The nested UI kills it for me. It's so goddamn slow and irritating, especially if the submenu doesn't have what you're looking for. The pictures of everything are huge. It's not a menu, it's a web site.

I literally have an easier and faster time ordering food from Japanese fast-food places, with the entire menu being listed in Japanese and me knowing only enough kanji to distinguish pork from fish.


In Europe it's totally the opposite. Especially around Holland, I never see people standing in line at McDonald's. Everyone goes straight to the kiosk.


Good, one less person to screw my order up.


A human is still reading the order and making your food. I've had mistakes with mine that were very obvious like "No cheese" yet I still get cheese


So... like they said. Down from 2 to 1.


Funny enough last time I used one of these I still screwed it up and ended up having to talk to a cashier anyway.


Could you explain? The kiosk seem super straightforward and paradoxically easier (you can quickly customize any order up until the details).


For me it just didn't print the ticket, so I couldn't prove I purchased it, fortunately I had my online banking app with me that showed the transaction.


I'd guess the worker putting the food into the bag is where the failure occurred.


I tried it on a lark just the other day, "mcdouble with no onions and extra pickles." Got the pickles but still had onions. /shrug

This will become better and normal very fast, and in ten years waiters and cashiers will seem as quaint as land-line telephones.


In China, it's apparently already very common to order (and pay) from your seat at a restaurant using an app.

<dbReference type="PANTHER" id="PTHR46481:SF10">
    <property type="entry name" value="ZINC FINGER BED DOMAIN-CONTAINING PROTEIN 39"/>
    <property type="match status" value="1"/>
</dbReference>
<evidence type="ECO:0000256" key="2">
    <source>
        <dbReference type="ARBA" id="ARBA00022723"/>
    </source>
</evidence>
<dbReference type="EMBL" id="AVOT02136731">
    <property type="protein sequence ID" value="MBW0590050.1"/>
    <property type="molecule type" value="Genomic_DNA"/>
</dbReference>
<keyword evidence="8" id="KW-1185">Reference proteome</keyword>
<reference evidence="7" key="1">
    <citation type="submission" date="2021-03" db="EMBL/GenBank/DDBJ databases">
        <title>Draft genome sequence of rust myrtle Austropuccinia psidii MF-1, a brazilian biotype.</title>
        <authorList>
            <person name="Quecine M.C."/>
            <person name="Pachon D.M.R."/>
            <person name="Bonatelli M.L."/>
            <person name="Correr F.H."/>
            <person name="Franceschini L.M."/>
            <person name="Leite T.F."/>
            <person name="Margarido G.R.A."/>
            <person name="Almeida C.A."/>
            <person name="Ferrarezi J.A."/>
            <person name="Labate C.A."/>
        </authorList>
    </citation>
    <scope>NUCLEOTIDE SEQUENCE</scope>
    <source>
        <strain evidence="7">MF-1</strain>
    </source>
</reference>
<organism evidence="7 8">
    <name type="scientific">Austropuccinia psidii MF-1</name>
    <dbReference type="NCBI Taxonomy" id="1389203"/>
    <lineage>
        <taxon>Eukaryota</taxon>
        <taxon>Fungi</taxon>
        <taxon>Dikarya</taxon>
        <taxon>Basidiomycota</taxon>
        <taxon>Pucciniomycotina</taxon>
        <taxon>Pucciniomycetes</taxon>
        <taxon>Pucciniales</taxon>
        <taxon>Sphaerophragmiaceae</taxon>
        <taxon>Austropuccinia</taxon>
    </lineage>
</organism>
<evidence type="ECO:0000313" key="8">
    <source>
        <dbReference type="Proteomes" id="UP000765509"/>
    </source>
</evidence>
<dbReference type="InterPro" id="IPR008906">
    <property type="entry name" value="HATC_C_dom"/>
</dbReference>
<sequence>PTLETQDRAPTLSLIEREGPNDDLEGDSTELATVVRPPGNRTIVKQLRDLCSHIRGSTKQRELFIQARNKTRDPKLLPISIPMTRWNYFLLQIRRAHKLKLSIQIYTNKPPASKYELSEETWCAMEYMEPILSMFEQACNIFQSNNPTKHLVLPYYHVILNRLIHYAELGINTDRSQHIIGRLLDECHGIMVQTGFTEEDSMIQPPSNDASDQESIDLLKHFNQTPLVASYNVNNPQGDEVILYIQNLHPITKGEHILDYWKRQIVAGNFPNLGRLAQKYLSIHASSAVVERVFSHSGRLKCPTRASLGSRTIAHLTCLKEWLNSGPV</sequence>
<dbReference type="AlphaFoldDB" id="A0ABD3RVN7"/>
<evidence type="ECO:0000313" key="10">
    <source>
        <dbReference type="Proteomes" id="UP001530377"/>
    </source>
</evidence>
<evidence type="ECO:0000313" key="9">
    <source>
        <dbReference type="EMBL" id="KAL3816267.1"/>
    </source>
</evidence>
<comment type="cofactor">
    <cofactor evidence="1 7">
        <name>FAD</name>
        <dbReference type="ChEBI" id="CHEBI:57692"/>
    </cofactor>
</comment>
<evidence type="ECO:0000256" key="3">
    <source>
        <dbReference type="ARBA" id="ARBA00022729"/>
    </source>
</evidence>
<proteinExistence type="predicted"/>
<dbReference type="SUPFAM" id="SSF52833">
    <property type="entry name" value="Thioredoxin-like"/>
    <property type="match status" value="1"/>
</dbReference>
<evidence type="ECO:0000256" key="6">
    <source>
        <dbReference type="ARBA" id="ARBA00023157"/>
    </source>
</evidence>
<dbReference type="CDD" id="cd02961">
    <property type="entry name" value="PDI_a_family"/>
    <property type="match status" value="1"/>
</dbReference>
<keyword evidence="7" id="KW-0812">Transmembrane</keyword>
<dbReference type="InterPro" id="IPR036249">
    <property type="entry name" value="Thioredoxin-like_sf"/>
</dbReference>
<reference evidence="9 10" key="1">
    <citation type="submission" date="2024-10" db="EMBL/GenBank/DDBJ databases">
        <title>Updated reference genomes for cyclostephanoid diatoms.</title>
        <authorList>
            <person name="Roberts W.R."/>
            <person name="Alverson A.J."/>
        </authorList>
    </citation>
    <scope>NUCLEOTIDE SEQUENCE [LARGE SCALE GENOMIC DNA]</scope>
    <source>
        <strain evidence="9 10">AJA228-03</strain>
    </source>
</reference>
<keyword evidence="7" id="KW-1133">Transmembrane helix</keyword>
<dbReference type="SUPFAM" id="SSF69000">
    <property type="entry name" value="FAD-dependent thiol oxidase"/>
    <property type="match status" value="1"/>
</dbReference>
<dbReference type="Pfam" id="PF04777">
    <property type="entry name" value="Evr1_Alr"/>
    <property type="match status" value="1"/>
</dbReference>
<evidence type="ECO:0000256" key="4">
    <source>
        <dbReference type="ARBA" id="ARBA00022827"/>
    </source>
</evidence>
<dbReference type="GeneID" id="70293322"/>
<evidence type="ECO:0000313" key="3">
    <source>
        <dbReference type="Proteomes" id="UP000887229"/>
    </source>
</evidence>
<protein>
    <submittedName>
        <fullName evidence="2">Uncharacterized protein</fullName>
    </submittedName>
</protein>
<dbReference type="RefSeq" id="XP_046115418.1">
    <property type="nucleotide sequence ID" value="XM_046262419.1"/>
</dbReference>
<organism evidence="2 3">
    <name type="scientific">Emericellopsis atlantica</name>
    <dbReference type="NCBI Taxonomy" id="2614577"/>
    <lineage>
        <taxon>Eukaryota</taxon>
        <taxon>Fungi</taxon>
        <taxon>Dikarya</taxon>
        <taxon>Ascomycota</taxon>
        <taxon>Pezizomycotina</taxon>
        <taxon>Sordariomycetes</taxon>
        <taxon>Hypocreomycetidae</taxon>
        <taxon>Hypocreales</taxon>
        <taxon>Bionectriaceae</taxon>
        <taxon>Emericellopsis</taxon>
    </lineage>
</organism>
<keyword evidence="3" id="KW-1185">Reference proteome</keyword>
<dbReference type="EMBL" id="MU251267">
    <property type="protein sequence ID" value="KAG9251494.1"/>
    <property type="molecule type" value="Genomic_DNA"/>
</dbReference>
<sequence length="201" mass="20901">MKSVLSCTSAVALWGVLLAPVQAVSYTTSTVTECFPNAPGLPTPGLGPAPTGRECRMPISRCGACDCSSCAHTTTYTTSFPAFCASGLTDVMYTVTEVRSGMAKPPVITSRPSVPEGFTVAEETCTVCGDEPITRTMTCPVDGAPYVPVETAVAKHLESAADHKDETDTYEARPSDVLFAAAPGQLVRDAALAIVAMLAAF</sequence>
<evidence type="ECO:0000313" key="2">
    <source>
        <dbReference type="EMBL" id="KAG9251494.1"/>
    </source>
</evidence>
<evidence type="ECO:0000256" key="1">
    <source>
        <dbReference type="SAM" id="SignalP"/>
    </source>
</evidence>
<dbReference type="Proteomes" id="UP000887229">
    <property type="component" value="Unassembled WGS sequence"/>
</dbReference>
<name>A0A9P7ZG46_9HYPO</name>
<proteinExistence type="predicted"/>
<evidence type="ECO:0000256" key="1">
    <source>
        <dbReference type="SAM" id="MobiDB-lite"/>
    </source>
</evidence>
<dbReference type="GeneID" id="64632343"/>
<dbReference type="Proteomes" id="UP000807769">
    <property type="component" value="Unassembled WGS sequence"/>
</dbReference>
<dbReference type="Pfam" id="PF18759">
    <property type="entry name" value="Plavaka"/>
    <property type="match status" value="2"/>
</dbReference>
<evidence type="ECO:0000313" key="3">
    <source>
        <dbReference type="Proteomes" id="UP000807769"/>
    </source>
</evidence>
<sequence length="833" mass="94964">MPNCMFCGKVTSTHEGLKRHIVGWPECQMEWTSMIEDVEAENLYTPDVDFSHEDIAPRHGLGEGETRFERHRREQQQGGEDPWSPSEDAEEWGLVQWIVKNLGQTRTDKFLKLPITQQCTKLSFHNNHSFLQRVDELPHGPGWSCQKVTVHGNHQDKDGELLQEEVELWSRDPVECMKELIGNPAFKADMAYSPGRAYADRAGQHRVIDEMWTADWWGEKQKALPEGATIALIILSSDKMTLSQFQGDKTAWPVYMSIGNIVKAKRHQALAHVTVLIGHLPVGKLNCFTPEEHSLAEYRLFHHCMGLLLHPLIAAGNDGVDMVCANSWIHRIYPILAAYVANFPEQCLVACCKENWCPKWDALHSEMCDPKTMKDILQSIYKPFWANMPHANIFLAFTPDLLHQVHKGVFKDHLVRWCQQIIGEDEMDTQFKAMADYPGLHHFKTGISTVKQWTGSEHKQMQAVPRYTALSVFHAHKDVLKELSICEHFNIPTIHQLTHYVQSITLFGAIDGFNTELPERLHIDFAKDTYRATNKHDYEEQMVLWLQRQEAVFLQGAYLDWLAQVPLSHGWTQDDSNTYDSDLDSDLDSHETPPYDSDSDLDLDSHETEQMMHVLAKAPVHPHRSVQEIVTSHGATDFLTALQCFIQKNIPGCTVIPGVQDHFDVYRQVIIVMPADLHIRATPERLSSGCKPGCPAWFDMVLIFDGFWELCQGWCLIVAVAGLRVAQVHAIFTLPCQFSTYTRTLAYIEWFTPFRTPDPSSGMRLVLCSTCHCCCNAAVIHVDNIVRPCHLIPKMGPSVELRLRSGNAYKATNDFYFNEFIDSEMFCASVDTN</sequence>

In some restaurant chains in America, too. But we're talking about McDonald's specific kiosk system, not some random app in China.


I've had nothing but positive experiences with the kiosks.

As for automation reducing the amount of available jobs... well, yeah, that's going to happen. Humanity will adapt. It's what our species does best.


I rarely, if ever, go to McDonald's at home. However, I realized that the kiosks in foreign countries allow you to order in english. They are quite convenient if you want food quickly but don't want to deal with a language barrier. I am looking forward to seeing more kiosks at fast food places in the future.


I have two problems with this approach to cost control. Neither is concerning the potential loss of jobs (or at least the lack of need for additional hires).

First, I don't think it will be more convenient. Sure, it is much more convenient for McDonald's to do this. But probably not for the user. Is it really easier to press a bunch of buttons on a system you don't use that often? Or is it easier to just verbalize what you want to a human being and have them enter it appropriately because they are more familiar with the system and can do it faster? I think it's a no-brainer that just saying what you want is far better for most consumers. If you order the same thing whenever you go and memorize how to quickly enter it, then it could be simpler. But that's probably the only case. That's what I do at Wawa - I always get the same sub so it's not time consuming for me to order. If I got different stuff, it would take me longer to order than just telling someone.